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Subject:RE: Interesting use of infographics for a resume From:"Leonard C. Porrello" <Leonard -dot- Porrello -at- SoleraTec -dot- com> To:"Fred Ridder" <docudoc -at- hotmail -dot- com>, <wilg -at- gibbscam -dot- com>, <techwr-l -at- lists -dot- techwr-l -dot- com> Date:Thu, 2 Jul 2009 08:36:40 -0700
I'd have to add to Fred's critique. The concept is very interesting and
the graphic is eye catching, but I think this iteration ultimately fails
on several levels. First, the y-axis of employment/academics makes sense
only if you happen to notice the very small key at the top-left of the
graph. Unfortunately, the key is lost amid the rest of the activity on
the graphic. Primary Skill Set has a similar problem. Second, the graphs
all use mostly the same colors, and the colors have meaning for only one
of them. The first few times I tried reading the graphic, I thought the
color key (at the bottom- middle of the page) was suppose to apply to
all of the graphs, and that was very confusing. Finally, the units of
measurement (energy expenditure/personal time investment) are mostly
useless. As a hiring manager, I care about what the applicant can
actually do, not how much energy they expend doing it. Similarly, I care
about their objective level of expertise with tools and technology, not
how good they are at Y relative to Z.
From: techwr-l-bounces+leonard -dot- porrello=soleratec -dot- com -at- lists -dot- techwr-l -dot- com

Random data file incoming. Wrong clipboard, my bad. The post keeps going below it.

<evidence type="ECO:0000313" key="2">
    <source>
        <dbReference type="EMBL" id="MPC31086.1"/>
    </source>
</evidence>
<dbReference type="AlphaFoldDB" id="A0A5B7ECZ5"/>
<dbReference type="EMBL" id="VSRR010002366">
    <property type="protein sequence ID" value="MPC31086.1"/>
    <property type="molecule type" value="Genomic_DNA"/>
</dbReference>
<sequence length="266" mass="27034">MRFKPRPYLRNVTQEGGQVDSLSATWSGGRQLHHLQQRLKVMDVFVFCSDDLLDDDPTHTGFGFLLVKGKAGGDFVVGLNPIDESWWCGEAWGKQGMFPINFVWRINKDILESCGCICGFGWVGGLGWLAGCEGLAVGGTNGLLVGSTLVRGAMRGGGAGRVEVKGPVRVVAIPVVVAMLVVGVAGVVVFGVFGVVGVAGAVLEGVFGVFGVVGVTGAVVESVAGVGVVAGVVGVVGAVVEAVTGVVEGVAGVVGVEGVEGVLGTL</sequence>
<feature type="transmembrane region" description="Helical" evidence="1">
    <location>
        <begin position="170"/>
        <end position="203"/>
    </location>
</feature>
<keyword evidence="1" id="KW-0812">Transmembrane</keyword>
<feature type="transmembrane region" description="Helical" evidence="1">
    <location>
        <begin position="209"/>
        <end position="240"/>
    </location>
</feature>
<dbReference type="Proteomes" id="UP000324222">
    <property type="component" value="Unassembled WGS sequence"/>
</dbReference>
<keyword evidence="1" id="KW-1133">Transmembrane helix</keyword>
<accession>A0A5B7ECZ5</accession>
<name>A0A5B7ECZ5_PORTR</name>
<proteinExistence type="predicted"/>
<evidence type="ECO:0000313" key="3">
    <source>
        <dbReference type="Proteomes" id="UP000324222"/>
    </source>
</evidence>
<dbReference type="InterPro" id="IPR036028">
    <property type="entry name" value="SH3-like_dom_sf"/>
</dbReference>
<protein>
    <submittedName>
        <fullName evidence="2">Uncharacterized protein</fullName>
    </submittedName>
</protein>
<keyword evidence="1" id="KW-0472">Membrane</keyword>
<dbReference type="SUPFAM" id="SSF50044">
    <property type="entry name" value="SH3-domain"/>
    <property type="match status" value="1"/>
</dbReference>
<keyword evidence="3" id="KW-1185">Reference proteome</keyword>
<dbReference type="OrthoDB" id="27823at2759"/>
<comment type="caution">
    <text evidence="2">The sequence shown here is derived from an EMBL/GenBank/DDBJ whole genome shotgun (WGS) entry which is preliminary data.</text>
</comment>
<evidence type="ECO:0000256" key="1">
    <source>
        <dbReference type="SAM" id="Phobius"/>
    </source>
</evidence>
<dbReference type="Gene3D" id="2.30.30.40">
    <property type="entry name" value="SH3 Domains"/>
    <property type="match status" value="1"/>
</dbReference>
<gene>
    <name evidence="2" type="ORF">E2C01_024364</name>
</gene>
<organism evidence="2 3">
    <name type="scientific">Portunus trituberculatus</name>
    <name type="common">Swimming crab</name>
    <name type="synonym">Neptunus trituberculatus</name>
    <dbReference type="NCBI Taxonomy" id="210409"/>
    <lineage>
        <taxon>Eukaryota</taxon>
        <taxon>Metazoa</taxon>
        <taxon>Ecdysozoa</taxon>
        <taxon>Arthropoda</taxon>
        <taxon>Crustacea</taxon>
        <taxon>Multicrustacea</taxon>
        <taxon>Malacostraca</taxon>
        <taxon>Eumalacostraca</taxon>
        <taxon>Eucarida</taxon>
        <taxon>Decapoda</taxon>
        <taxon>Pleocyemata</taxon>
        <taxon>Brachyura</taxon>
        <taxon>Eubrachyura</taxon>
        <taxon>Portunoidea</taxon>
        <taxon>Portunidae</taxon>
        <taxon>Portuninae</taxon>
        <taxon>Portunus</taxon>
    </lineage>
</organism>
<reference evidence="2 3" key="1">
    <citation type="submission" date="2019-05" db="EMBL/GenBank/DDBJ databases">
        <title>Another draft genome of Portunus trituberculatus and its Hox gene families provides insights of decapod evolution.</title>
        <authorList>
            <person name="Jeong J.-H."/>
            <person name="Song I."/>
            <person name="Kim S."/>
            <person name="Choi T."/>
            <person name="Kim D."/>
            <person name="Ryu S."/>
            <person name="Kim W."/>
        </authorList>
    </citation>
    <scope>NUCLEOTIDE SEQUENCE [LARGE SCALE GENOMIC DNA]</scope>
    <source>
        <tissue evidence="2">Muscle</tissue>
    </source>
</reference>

[mailto:techwr-l-bounces+leonard -dot- porrello=soleratec -dot- com -at- lists -dot- techwr-l -dot- c
om] On Behalf Of Fred Ridder
Sent: Wednesday, July 01, 2009 7:30 PM
To: wilg -at- gibbscam -dot- com; techwr-l -at- lists -dot- techwr-l -dot- com
Subject: RE: Interesting use of infographics for a resume
FWIW, my own inclination is to automatically and irrevocably reject any
person applying for a position that involves any form of graphic design
who didn't know enough not to use the lossy JPEG format for presentation
of content that includes a significant amount of text. This guy's
portfolio is really hard to read and basically unattractive simply
because he used the wrong file format.
Yes, this is a pet peeve of mine, but it is also one of the most
commonly made errors in web page design. JPEG is for *photographs*,
dammit, not text or line art.
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